Safe and sound: The developments in active noise cancelling technology
Active noise cancellation is the latest tool in the car industry’s quest to improve refinement and make cars less stressful places to be for company car drivers.
It works on a similar principle to noise cancelling headphones, feeding signals through the stereo to boost or supress certain frequencies.
The physics behind it is actually quite simple. Soundwaves are a series of peaks and troughs; when two peaks collide the overall volume will increase, but if a peak coincides with a trough then the two signals cancel each other out.
Noise cancellation systems use a digital signal processor (DSP) to analyse the unwanted soundwaves and produce a mirror image, matched to the same frequency. They work in much the same way as the noise enhancement systems increasingly found in high performance cars, except here the effect is reversed.
Predictably, it’s a lot harder in practice than it sounds in theory, particularly when you’ve got a whole car to deal with.
For a start, the sound comes from a range of sources, transmitted to various parts of the cabin through a complex network of different paths. As each soundwave travels, the peaks and troughs occur at different points, so without careful design, a system that makes things quieter for the driver could increase noise levels for the passengers.
Likewise, the design needs to be carefully matched to the cabin’s acoustics, otherwise opening a window or folding the rear seats could destroy the benefits.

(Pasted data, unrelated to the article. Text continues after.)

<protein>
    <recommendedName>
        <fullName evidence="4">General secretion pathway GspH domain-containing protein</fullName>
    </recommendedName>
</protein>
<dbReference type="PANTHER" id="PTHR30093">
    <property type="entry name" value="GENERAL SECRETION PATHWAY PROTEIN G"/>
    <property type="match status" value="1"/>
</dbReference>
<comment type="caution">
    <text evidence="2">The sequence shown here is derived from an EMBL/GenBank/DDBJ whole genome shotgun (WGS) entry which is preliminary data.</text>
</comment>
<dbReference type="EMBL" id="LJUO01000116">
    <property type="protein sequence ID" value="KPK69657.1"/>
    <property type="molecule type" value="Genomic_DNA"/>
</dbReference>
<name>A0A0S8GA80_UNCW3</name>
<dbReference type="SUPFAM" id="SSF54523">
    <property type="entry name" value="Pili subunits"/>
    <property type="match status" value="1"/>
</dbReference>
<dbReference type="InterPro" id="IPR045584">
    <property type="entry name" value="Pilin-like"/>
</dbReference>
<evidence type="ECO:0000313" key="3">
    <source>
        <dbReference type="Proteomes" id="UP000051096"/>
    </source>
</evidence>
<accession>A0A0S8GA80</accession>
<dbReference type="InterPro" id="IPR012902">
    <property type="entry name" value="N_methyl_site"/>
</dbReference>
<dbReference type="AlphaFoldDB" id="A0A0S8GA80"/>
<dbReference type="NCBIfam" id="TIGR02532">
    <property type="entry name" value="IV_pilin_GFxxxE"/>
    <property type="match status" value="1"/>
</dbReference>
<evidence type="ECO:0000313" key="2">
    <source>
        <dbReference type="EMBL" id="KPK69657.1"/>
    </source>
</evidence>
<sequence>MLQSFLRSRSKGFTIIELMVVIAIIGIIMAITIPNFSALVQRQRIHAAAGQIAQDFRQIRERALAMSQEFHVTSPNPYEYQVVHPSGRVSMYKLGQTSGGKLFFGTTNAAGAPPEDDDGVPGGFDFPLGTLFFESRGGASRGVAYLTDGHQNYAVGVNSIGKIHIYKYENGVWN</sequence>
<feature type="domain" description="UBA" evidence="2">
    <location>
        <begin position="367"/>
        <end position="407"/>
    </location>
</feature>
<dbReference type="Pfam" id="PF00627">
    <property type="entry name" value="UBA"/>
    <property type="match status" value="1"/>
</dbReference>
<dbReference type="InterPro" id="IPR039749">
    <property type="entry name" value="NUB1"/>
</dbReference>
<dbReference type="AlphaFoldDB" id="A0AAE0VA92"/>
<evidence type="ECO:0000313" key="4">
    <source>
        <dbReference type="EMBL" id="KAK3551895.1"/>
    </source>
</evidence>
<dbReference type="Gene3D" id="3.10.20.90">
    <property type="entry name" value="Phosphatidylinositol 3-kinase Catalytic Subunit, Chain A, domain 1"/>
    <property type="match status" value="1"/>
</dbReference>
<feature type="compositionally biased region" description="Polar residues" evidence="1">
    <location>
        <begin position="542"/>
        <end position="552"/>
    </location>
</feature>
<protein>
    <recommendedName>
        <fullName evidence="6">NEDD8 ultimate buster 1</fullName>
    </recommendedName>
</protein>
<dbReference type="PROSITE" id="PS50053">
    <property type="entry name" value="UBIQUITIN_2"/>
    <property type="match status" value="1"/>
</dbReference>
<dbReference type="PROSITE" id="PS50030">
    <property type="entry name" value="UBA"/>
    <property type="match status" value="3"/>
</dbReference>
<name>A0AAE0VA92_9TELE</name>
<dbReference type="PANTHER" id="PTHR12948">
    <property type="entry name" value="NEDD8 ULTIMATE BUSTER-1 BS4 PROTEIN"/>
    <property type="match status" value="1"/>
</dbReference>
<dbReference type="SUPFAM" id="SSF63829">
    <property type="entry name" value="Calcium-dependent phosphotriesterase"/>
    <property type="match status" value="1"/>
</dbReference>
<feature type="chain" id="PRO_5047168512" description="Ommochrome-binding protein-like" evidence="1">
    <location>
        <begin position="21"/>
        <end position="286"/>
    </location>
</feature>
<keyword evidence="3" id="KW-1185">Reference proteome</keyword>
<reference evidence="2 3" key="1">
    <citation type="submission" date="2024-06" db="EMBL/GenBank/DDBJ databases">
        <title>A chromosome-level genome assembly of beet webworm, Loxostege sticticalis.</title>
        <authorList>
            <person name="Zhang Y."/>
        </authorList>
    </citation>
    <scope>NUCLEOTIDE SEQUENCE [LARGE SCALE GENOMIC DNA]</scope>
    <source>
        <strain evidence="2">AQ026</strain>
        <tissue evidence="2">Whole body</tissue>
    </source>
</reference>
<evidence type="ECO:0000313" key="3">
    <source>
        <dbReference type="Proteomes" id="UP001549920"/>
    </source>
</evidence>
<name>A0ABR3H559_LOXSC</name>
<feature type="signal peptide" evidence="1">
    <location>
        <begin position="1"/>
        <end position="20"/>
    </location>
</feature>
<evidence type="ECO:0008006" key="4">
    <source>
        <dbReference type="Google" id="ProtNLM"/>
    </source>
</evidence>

Engine noise is the easiest to address as the sound can be predicted quite accurately simply by looking at speed and load data from the ECU. In theory, you don’t need any acoustic input at all.
Even so, most manufacturers use microphones strategically placed around the cabin to provide additional monitoring.
Road noise is harder to tackle. Harman is thought to be the only supplier offering this functionality at present, and its system uses a series of accelerometers mounted on the chassis and the suspension to pick up oscillations from the tyres as they’re transmitted through to the cabin. Using this approach the company claims to have achieved peak reductions of up to 10dB for road noise, while evidence suggests as much as 20dB is possible for certain frequencies of engine noise. It’s worth remembering that these reductions apply to specific harmonics, though.
Averaged over the whole frequency range the effect is less pronounced.
As noise cancellation becomes more affordable and more advanced we’re likely to see its use increasing. Audi has employed this technology for several years on its flagship models, while brands like Ford, Infiniti and Fiat- Chrysler are starting to embrace it too.
It’s not simply about comfort, either.
Recent studies suggest that reducing cabin noise delays the onset of driver fatigue, which is the primary cause of around one‐in‐four serious accidents.
What’s more, cancelling out noise electronically could allow manufacturers to reduce weight by shedding a significant amount of sound deadening material – potentially enough to result in tangible benefits to fuel economy and CO2.
It could also help the motor industry address new challenges. One area is to improve the perceived quality of ‘downsized’ two or three cylinder engines, which can sound quite industrial in their natural state. Another is to mask the use of cylinder deactivation – a concept first employed on big V8s and V12s, which is now filtering right down to three cylinder engines. Likewise, it could help to disguise use of the combustion engine on hybrids or rangeextended electric vehicles.